I met my husband at the corner of 17th and I Streets in downtown Washington DC. We were standing at a ‘Don’t Walk’ sign in rush hour – he was carrying a rug on his shoulder. I looked at him; he looked at me, and said, “My mother mailed it to me from Minnesota.” We were married two years later.
Now just imagine if, say, I had been looking at my iPhone and checking Twitter to see what snarky comment some self-important journalist had written about Desert Storm. We never would have met. Because cell phones didn’t exist, I have three beautiful children who do.
The premise behind a new viral video, “Look Up,” created by Gary Turk, is to live life away from technology. And he’s right.
There’s even a scene showing a man walking down the street looking on his smartphone for directions - instead of asking a woman passing by. It cuts to the same street where the man, sans phone, asks the woman for directions. They marry, and he is at her deathbed holding her hand when she dies.
That’s powerful stuff.
You get the point. “Look Up” means put the smart phone down. He calls it, “A spoken word film for an online generation,” and begins in front of a black background by saying, “I have 422 friends, yet I am lonely,” referring to his Facebook friends.
Turk’s prose contains one-liners to live by: “‘We’re a Generation of Idiots, Smart Phones and Dumb People” “Give people your love, not your like.” “Be productive, attentive…put your time to good use.”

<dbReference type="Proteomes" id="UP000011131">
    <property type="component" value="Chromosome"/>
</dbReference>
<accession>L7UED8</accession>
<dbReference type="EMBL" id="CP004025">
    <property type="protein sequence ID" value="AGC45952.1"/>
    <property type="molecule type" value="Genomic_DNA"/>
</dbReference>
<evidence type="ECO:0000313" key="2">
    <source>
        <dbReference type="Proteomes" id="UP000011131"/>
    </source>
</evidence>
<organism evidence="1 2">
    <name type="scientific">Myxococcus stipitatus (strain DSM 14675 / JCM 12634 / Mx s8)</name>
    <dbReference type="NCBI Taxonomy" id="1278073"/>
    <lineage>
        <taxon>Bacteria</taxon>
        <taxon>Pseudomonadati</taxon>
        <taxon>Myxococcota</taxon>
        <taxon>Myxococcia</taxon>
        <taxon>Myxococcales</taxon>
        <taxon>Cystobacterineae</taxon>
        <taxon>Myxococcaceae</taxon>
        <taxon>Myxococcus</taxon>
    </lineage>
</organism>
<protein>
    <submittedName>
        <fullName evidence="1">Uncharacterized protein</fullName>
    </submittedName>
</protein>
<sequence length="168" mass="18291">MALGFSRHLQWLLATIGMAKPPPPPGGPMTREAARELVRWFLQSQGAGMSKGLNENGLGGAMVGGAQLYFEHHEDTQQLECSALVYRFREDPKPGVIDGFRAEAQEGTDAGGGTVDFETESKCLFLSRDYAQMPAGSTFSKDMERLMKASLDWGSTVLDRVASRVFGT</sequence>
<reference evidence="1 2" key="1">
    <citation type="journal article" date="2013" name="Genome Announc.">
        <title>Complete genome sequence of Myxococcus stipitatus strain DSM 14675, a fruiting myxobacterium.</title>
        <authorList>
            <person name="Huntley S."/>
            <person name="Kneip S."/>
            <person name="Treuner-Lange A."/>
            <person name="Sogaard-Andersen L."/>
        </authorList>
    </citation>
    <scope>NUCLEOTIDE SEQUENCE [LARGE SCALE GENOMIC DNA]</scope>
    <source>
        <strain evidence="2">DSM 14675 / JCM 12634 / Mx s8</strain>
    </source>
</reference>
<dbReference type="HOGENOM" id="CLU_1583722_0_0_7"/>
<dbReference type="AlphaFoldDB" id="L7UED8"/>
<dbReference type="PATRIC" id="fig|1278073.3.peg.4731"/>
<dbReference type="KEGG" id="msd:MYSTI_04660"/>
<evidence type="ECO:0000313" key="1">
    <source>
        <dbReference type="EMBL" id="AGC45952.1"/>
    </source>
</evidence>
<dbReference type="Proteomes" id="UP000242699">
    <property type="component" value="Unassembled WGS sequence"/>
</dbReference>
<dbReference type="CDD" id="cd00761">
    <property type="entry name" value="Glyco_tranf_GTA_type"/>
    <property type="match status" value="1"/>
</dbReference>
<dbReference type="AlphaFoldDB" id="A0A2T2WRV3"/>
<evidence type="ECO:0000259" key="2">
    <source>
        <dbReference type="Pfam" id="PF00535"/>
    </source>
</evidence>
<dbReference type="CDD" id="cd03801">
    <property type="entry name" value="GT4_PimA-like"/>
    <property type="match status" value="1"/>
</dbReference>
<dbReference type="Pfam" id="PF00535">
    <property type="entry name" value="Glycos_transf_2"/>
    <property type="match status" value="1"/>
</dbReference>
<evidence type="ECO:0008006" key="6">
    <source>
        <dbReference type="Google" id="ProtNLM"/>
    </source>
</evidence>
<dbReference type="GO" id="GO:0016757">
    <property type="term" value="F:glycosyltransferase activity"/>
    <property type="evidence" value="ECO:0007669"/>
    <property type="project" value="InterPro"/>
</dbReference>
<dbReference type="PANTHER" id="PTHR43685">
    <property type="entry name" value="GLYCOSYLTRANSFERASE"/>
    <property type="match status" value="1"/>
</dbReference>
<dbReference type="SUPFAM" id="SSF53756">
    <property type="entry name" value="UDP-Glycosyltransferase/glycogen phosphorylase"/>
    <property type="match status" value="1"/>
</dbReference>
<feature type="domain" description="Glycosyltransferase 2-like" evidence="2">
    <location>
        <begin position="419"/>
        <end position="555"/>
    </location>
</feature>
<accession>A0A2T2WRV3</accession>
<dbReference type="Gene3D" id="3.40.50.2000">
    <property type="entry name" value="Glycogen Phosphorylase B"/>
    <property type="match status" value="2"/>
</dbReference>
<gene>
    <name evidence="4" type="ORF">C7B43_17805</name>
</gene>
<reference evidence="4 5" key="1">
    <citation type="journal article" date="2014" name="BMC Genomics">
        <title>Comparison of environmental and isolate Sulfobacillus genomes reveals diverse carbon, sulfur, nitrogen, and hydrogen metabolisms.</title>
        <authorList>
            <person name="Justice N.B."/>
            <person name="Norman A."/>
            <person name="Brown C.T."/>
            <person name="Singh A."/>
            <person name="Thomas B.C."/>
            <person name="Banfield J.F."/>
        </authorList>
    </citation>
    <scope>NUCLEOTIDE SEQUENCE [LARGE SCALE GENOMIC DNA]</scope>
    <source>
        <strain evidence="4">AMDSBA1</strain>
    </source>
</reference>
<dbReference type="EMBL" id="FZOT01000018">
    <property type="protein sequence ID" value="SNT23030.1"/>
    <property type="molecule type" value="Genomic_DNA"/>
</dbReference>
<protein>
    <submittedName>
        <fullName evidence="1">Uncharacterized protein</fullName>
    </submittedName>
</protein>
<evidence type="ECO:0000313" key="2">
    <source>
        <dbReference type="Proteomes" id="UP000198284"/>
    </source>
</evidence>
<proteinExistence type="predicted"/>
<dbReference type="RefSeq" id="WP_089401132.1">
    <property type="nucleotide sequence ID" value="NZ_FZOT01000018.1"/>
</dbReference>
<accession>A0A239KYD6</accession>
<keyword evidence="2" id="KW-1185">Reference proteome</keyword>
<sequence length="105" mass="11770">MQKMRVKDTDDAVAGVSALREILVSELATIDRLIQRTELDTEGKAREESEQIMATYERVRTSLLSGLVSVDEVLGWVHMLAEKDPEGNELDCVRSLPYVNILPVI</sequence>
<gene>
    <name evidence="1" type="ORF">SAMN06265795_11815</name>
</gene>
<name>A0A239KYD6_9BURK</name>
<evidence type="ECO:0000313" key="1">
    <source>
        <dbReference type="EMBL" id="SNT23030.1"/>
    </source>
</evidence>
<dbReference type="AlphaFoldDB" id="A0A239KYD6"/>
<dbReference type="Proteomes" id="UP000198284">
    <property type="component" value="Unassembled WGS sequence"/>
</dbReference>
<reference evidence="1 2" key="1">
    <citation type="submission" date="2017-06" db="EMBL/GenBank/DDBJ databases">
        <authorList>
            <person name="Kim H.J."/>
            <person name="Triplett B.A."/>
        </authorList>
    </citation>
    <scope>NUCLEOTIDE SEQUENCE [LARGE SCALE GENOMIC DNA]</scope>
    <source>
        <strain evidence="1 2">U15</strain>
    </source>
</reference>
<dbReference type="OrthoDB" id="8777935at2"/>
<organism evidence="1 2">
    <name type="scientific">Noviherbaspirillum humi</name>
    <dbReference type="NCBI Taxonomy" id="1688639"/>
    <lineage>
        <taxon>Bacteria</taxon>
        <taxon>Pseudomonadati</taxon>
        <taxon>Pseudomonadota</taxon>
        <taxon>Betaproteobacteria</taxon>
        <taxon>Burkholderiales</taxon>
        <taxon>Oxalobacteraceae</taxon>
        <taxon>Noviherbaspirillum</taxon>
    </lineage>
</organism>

90 percent of us have cell phones. Many of us, most of the time are absorbed in them. I've seen a Facebook picture of six kids on a couch with electronics in their hands with the pounding surf just feet away. I've watched in my own home as the five of us sit looking at our devices with stacks of games gathering dust under the table.
There’s a very real reason this video has touched a nerve. We may not realize it, but we are lonely in our obsession with technology. It defines us, not the other way around. We miss opportunities to be alone, to pray in silence, to watch a sunset holding hands with a loved one.
“Put your hands behind your head. Step away from the phone,” Turk says. The trick is doing it. Maybe a viral video telling you to stop watching viral videos will change your life.
Lauren Ashburn joined the network in 2013 and currently serves as a Washington-based contributor for FOX News Channel (FNC). On MediaBuzz with Howard Kurtz, Ashburn contributes commentary on the state of the news media shaping current events, their role in politics, cultures, business, and tech. Click here for more information on Lauren Ashburn.